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A Healthy Organization





I have been doing a lot of work lately with organizations to assess their culture so that we can determine mentor readiness. I had posted this article back in 2014 and it is very relevant to what I am seeing taking place in a lot of organizations today.


A healthy organization! What does that actually mean? How do you determine that you have created a healthy organization or better yet how do we measure that? My best friend and advisor fired those questions at me when we last met. If you recall he was responsible for our last article!

So what is the definition of Organizational health?  I read an article in the McKinsey Quarterly that I think best provides the answer to that question.  “Organizational health is the ability of your organization to align, execute, and renew itself faster than your competitors can and is just as important as focusing on the traditional drivers of business performance. Organizational health is about adapting to the present and shaping the future faster and better than the competition. Healthy organizations don’t merely learn to adjust themselves to their current context or to challenges that lie just ahead; they create a capacity to learn and keep changing over time. This, we believe, is where ultimate competitive advantage lies.”**

We all know, or at least we should know that our most important – our most valued assets in our organization are our people. If you don’t believe that then look around at what some of the most successful organizations do in order to stay ahead of the competition. They value their employees and put into place a number of different things that are most definitely focused on that valued asset.

A healthy organization creates healthy outcomes for its people – improved health and well-being, and for the organization – reduced costs and improved performance. * These healthy outcomes depend on whether:

  • the business values its employees
  • safety comes first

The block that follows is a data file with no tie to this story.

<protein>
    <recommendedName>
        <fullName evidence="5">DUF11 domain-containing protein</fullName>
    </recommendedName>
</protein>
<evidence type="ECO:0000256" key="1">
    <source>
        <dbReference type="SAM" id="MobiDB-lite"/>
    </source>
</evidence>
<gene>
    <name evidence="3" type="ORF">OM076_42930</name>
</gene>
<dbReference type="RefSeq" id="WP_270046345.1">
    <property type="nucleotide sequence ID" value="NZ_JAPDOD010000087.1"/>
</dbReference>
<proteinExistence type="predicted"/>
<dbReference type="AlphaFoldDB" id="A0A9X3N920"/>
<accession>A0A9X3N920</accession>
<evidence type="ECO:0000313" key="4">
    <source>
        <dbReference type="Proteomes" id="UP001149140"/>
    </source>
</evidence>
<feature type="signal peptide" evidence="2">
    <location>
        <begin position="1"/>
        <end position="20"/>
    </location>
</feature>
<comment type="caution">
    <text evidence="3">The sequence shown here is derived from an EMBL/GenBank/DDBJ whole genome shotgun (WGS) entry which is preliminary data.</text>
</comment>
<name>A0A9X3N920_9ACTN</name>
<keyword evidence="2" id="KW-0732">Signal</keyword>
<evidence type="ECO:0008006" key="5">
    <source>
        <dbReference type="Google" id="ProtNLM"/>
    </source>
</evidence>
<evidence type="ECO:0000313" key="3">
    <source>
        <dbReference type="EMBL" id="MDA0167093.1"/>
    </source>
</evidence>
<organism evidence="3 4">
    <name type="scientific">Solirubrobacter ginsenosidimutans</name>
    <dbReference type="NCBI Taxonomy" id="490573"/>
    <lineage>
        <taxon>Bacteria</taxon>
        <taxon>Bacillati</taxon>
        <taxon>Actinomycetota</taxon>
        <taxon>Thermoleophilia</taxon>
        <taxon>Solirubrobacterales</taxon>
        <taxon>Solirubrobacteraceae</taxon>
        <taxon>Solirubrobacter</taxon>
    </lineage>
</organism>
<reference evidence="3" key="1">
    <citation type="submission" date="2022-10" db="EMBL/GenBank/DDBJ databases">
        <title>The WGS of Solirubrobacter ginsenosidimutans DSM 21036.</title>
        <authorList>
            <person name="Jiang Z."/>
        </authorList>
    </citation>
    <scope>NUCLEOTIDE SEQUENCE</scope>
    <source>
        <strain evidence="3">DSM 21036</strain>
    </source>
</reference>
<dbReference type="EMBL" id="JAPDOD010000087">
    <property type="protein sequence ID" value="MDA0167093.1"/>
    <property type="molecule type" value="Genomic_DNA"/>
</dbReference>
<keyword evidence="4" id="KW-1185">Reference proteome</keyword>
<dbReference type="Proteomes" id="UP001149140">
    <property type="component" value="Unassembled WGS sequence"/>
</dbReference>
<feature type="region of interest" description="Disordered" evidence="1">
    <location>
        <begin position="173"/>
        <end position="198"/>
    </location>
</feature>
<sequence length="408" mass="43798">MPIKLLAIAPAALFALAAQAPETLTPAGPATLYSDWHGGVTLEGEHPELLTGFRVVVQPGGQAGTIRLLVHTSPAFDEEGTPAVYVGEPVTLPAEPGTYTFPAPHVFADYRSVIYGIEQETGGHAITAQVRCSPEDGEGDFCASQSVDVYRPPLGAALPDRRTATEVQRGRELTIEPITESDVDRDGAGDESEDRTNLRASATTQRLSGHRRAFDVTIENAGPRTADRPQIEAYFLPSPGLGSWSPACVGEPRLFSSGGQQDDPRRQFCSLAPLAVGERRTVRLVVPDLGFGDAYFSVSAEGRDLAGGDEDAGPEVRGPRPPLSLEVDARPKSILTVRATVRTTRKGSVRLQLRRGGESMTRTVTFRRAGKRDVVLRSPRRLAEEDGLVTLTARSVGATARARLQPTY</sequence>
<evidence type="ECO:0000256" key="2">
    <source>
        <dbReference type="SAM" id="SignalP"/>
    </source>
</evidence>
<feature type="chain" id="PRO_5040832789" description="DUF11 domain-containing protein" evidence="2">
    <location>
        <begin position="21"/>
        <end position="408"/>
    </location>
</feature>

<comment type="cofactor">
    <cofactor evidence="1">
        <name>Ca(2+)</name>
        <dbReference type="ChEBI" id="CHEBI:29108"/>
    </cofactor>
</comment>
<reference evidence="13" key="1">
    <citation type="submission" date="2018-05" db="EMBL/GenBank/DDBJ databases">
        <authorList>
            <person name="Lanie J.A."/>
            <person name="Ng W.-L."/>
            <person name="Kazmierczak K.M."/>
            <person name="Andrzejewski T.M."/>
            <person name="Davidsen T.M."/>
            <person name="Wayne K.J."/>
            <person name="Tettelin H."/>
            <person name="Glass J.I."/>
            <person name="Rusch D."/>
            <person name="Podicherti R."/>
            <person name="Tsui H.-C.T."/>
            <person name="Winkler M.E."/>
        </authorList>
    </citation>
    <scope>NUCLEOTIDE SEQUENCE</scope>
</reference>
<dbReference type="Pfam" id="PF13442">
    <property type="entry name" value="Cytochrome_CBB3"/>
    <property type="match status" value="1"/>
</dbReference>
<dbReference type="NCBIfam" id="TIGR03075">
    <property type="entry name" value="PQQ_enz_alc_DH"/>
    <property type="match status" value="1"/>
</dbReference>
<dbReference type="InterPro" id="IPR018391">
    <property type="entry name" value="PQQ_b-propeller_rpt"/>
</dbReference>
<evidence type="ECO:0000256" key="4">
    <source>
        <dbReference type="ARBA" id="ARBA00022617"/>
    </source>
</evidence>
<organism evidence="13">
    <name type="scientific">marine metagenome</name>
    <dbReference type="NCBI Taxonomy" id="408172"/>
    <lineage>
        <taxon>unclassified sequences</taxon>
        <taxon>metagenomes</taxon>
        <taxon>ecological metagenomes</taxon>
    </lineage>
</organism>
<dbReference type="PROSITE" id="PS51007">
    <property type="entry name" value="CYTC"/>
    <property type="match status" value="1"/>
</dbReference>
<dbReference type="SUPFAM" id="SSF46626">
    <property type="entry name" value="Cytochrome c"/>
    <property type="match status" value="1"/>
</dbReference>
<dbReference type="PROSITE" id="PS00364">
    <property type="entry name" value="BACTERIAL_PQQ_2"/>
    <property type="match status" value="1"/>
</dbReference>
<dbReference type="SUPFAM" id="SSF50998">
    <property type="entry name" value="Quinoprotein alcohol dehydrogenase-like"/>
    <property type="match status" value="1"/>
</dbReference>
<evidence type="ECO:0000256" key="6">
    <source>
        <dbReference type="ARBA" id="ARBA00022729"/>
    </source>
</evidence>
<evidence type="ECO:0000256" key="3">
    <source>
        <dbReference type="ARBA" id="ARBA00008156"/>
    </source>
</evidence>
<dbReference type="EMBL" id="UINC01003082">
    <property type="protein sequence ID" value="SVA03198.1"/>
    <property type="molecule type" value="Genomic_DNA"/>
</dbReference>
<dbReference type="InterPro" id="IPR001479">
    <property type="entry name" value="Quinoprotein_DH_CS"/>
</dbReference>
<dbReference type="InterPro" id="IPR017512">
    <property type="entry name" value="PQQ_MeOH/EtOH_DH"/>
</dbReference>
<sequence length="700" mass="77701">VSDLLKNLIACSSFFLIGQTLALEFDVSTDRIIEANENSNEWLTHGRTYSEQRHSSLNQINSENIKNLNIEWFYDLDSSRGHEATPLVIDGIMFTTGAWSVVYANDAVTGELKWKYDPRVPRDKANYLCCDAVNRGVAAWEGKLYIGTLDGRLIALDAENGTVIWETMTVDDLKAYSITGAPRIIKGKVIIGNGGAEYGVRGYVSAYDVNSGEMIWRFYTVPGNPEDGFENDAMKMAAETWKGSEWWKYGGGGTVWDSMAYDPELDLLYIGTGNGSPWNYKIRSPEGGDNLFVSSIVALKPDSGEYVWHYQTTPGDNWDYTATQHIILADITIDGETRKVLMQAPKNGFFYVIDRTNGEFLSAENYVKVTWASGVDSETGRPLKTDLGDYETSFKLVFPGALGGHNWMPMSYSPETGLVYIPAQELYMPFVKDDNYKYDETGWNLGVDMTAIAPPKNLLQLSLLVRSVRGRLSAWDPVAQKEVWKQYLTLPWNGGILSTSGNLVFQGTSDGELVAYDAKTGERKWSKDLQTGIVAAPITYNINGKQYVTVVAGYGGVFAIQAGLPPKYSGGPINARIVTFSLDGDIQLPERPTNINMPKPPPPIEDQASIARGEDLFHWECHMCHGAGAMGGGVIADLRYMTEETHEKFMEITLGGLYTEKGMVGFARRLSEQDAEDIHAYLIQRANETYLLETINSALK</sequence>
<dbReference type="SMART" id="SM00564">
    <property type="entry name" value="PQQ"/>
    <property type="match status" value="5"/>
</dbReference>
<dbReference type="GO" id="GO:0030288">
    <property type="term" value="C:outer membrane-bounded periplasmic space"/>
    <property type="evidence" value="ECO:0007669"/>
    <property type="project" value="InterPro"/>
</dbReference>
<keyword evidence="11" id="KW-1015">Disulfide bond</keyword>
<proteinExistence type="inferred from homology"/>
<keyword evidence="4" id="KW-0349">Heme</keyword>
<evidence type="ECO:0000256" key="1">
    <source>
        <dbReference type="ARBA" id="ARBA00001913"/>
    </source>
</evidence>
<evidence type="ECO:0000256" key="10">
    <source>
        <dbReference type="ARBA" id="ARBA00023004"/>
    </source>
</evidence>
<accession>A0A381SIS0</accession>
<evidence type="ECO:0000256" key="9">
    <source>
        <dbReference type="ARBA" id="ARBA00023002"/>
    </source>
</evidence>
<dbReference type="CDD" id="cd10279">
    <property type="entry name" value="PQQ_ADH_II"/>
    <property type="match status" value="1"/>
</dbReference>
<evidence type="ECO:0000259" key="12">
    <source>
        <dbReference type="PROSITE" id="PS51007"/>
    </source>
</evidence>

• jobs are challenging
  • employees have control over work load and work pace
  • employees have a say in workplace decisions
  • relationships are based on trust, respect, and fairness
  • employees have adequate resources to do their job
  • supervisors support employees
  • employees have opportunities for training and development
  • communication is two-way and open
  • employees are recognized for their contributions
  • pay and benefits provide an adequate and secure living standard

When I look at this list I see a healthy organization as one that has a solid mentoring movement in place. When you take the time to embrace the power of mentoring and create a culture that is based on mentoring you will have in place a healthy organization.  Effective mentoring demonstrates the organization’s commitment to its employees and to the creation of a continuous learning and development environment. Safety is a priority at all times. Employees are challenged through meaningful job assignments and their input is sought in a two-way open communication style that engages, empowers and creates accountability. Relationships become the foundation for continued success within the organization and those relationships are based on trust and respect for each other. All of these can be attained through the “power of mentoring”.

The thing to remember though is that the commitment to mentoring must be organizational wide – from the top down. It requires an understanding of what we want to accomplish by implementing a mentoring program but more importantly to create a mentoring culture wherein a mentoring program can survive. We want to make sure that everyone understands the expectations of the two parties in a mentoring relationship through proper training. The business value of mentoring is well documented – we just need to make sure that we do our part to realize the true value.

When your organization stands in front of its organizational mirror what does it see? Do you see an organization that is struggling with lost productivity and negativity? Do you have a challenge with recruiting good talent and then retaining them? If you were to ask someone on the street to describe your organization what would they say?

If your organization is not happy with the image that it sees when it stands in front of its mirror then it is time to act and make those changes. Waiting to the 11th hour to do something may be too late. You need to create that learning and development environment through the implementation of a mentoring culture and mentor program. You do need to embrace the “gift of mentoring”. After all, “can you afford not to.”


  1. * Graham Lowe Group Inc. – http://creatinghealthyorganizations.ca/index.php